Oral History Association Selects MTSU for National Headquarters Location

HQ will be housed at university for at least next five years

Article ID: 684379

Released: 1-Nov-2017 12:05 PM EDT

Source Newsroom: Middle Tennessee State University

Newswise — MURFREESBORO, Tenn. — One of the nation’s most prestigious and respected groups of historians will be housed at MTSU for at least the next five years.

In its 51st year, the Oral History Association has chosen MTSU for its headquarters and its co-chairs will be Louis Kyriakoudes, director of the university’s Albert Gore Research Center, and history professor Kris McCusker.

“It’s the leading organization for people who engage in the creation of extended oral history narratives with people,” Kyriakoudes said.

The organization boasts a diverse membership of scholars, activists, journalists, psychologists, folklorists and others interested in bringing the historical experiences of both everyday people and elites to light.

“This will … advance MTSU’s research, public engagement and public outreach, both to scholarly and professional environments but also to the general public,” said Kyriakoudes.

Following the unexpected passing last year of association Executive Director Clifford Kuhn of Georgia State University, the group issued a call for proposals for the location of the headquarters.

Kyriakoudes and McCusker wrote the proposal for MTSU with an emphasis on collaboration with many on-campus partners, including the Gore Center, the history department, the public history graduate program, the Center for Historic Preservation, the Center for Popular Music and the College of Liberal Arts.

“With key supporting, internal partners that work in historic preservation, archival management, cultural resource management, museum management, history and music, the MTSU team represents many of the core constituents within OHA’s active membership,” said Dan Kerr, director of the public history program at American University in Washington, D.C., and chair of the OHA search committee.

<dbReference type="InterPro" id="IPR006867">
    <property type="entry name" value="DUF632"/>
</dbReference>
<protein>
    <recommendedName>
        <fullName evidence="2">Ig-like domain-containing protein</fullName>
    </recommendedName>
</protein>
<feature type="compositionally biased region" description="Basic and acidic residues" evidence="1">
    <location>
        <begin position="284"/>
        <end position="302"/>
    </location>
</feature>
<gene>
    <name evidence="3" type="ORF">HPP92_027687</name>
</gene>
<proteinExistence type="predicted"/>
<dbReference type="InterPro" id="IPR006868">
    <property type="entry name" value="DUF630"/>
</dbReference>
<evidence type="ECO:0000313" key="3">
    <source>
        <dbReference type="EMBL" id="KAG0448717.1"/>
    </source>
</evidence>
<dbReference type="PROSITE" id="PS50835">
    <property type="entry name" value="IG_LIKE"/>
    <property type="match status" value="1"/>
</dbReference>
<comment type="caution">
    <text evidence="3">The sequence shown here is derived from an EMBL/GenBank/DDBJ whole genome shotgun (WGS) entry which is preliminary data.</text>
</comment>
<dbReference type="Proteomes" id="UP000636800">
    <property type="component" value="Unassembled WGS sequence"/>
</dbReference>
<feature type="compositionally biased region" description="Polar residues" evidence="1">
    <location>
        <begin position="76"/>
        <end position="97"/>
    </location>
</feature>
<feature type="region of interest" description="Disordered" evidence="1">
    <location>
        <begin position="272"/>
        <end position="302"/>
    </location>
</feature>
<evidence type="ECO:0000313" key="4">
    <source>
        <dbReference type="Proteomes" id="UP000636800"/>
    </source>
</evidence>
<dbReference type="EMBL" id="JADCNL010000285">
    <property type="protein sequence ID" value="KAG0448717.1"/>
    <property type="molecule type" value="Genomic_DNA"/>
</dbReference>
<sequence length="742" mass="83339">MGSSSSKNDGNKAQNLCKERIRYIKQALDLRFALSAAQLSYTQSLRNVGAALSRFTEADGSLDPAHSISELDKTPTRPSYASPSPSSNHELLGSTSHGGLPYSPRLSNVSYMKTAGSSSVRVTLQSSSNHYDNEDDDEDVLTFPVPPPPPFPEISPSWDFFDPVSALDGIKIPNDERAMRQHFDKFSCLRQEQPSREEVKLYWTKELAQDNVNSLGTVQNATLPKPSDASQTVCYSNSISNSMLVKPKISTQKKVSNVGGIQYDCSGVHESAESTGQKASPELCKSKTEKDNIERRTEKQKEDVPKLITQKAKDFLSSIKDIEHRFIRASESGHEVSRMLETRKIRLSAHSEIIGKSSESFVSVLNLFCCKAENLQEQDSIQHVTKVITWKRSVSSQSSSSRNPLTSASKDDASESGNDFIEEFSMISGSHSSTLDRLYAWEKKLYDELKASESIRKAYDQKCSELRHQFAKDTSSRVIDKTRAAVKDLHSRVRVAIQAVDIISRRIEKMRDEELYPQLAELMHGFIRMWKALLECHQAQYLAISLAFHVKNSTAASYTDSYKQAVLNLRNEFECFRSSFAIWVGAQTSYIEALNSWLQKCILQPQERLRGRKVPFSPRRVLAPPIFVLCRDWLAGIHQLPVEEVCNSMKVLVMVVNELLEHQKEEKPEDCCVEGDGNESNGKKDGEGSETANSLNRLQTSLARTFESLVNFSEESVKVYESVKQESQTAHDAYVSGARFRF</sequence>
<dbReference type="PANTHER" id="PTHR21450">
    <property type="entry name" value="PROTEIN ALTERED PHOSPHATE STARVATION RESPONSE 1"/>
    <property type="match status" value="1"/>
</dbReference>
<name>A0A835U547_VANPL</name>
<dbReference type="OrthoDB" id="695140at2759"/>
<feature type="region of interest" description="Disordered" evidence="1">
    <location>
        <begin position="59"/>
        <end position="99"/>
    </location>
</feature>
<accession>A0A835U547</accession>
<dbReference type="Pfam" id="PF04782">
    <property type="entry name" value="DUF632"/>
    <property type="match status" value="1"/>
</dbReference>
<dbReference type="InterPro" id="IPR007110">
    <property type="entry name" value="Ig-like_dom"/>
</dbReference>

As an example of oral history, Kyriakoudes cited an interview he conducted with a former resident of the now-defunct Old Jefferson community, which was eliminated so that the Tennessee Valley Authority could build a dam on Percy Priest Lake.

“Oral historians really do practice history from the bottom up,” Kyriakoudes said. “We want to preserve the stories of a variety of individuals to capture the full spectrum of the human experience.”

The discipline was popularized greatly in the 20th century by Chicago-based author Studs Terkel, who published oral histories around various themes, including working, war, race, jazz, the Great Depression, movies and religion.

McCusker will move her office to the second floor of MTSU’s Peck Hall, where the OHA administrative offices will be housed, while Kyriakoudes will remain based at the Gore Center.

“The Oral History Association’s executive offices are going to help MTSU’s history department (and especially public history graduate program) publicize in substantial ways the exciting work that is going on here and the terrific students we are producing,” McCusker said.

For more information, contact McCusker at 615-898-2544 or kristine.mccusker@mtsu.edu or Kyriakoudes at 615-898-2633 or louis.kyriakoudes@mtsu.edu. To learn more about the Oral History Association, go to www.oralhistory.org.


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